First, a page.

Tuesday, January 3, 2012

The Class of 1978 Life Sciences Center

Welcome back everyone. We in Preservation Services hope you all had very happy holidays! It's a new year (happy 2012!) and here at Dartmouth we're fortunate to have a brand new facility on campus. The new Class of 1978 Life Sciences Center is AWESOME!

I was able to tour the facility with some of my colleagues and was blown away; it is magnificent in every way. The building is energy efficient, has beautiful public spaces, fabulous lab space, and state of the art classrooms that maximize interaction.

Much has been written about the energy efficient building, the flexible and innovative classroom design. Here are a few photos help tell the story:

The research labs.

Public space.

Window view.

Smart displays guide visitors through the building.

There is a greenhouse on the top floor.

This classroom is ringed with white boards and large monitors so that students can gather around the monitor, attach a laptop, and collaborate on a project.

The tour got me thinking back to when Preservation Services and other collection services departments moved in 2000 from Baker Library to the current location in Berry Library and what a tremendous difference it made on our day to day work. Our new home in Berry Library was purposely designed to link Acquisitions and Cataloging so that our staff could easily and effortlessly consult one another. When we were in Baker Library a simple question could involve traveling upstairs, through study stacks, or other connecting routes. From the first day that we moved into Berry and our department spaces were connected, the work dynamic changed. We found that by being physically closer, collaboration and communication effortlessly increased.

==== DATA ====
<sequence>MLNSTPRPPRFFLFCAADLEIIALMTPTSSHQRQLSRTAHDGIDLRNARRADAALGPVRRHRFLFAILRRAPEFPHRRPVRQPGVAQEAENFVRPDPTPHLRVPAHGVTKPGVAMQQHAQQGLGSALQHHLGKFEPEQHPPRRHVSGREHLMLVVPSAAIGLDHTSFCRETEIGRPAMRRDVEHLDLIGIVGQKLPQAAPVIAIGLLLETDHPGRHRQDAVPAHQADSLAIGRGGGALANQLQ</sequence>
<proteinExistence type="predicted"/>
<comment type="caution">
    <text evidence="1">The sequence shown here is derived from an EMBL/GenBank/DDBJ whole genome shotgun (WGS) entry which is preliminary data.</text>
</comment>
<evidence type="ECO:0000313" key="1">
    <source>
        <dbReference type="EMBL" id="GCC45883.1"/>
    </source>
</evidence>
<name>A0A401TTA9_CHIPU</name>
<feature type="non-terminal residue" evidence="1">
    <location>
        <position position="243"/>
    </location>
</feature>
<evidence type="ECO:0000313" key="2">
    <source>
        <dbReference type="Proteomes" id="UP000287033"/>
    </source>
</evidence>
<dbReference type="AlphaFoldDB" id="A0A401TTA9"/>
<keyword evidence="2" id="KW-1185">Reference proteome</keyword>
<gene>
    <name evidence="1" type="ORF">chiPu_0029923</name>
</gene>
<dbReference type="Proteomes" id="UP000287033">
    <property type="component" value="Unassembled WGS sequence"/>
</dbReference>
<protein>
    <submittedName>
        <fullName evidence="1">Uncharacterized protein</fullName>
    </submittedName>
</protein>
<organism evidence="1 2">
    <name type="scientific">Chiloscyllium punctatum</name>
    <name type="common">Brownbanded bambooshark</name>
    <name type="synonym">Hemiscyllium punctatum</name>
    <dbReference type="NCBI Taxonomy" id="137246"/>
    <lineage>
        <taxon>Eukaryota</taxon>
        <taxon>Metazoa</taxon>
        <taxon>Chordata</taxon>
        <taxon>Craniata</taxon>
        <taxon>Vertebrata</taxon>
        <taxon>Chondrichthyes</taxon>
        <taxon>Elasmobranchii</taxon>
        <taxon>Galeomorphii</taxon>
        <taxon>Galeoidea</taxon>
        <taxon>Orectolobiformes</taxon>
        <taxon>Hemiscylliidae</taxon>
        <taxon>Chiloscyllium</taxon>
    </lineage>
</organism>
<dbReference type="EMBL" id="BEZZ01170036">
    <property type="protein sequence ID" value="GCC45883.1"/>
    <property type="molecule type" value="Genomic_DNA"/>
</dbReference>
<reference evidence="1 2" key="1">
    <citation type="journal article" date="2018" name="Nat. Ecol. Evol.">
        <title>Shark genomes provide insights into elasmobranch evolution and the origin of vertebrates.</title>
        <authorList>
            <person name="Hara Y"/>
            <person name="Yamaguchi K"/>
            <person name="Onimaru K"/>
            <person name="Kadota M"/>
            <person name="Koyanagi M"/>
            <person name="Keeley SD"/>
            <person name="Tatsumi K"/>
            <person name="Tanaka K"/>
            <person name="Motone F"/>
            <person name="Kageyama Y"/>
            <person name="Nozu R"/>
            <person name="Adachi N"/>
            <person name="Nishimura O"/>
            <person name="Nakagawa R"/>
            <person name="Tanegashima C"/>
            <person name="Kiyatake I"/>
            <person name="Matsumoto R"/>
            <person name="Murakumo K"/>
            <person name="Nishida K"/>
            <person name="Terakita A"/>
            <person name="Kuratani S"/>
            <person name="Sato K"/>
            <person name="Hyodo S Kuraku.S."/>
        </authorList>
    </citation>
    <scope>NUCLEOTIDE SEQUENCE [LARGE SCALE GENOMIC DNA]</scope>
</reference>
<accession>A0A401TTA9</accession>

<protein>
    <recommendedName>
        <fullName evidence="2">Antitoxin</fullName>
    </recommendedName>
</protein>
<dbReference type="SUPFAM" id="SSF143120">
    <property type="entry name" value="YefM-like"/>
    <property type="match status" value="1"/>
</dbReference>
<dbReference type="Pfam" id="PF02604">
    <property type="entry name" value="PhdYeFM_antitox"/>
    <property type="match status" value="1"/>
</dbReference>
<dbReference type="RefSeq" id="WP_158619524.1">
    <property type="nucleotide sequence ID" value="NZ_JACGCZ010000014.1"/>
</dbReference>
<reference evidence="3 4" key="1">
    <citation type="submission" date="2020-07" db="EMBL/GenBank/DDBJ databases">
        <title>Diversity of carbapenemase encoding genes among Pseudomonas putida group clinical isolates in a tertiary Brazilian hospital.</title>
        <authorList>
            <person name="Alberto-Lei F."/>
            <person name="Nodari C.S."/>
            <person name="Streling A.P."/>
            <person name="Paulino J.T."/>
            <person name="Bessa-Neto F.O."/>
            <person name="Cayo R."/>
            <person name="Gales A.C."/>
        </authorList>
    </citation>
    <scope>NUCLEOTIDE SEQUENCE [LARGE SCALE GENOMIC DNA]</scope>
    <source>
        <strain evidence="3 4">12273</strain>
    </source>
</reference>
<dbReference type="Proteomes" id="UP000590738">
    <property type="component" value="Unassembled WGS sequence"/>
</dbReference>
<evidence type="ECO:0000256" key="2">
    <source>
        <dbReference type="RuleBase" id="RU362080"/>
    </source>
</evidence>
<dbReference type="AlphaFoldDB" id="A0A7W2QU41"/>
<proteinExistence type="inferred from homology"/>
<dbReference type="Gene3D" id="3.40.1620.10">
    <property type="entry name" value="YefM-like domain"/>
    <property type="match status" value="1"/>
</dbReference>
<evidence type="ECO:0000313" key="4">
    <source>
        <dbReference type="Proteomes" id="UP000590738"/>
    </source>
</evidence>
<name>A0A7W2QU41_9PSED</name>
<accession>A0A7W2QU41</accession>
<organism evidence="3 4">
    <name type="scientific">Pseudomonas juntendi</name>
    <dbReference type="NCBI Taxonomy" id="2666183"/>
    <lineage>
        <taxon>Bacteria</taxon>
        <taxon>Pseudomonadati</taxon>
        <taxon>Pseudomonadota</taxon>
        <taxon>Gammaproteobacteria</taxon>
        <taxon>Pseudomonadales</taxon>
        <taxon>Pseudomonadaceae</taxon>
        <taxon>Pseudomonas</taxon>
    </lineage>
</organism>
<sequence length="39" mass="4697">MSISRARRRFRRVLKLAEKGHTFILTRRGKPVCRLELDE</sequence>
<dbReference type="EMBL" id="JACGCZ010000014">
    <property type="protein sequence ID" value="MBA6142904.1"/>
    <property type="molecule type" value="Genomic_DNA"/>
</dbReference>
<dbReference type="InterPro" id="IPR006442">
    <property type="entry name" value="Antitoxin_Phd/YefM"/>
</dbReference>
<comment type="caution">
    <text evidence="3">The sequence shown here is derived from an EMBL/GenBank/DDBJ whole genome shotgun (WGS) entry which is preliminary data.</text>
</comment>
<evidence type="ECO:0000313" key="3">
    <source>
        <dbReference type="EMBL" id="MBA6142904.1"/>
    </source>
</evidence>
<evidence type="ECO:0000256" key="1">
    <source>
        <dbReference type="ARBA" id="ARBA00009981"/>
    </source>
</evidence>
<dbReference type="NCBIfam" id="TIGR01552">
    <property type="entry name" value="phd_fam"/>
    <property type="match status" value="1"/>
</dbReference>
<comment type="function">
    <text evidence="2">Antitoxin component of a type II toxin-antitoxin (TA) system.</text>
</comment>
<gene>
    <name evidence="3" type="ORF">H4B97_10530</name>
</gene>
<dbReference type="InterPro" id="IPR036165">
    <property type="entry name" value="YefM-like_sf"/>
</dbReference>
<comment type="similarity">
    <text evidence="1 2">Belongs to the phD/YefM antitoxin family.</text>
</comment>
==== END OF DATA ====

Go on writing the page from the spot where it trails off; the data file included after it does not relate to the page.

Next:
A well-designed building can enhance the work-life of its inhabitants. Walking through the Life Sciences Center got me thinking again about space dynamics and the differences they can make if thoughtfully planned.

Now, how to get a greenhouse on the top floor of Berry Library...

Written by Barb Sagraves. Photos provided by David Seaman and his iPad.

No comments:

Post a Comment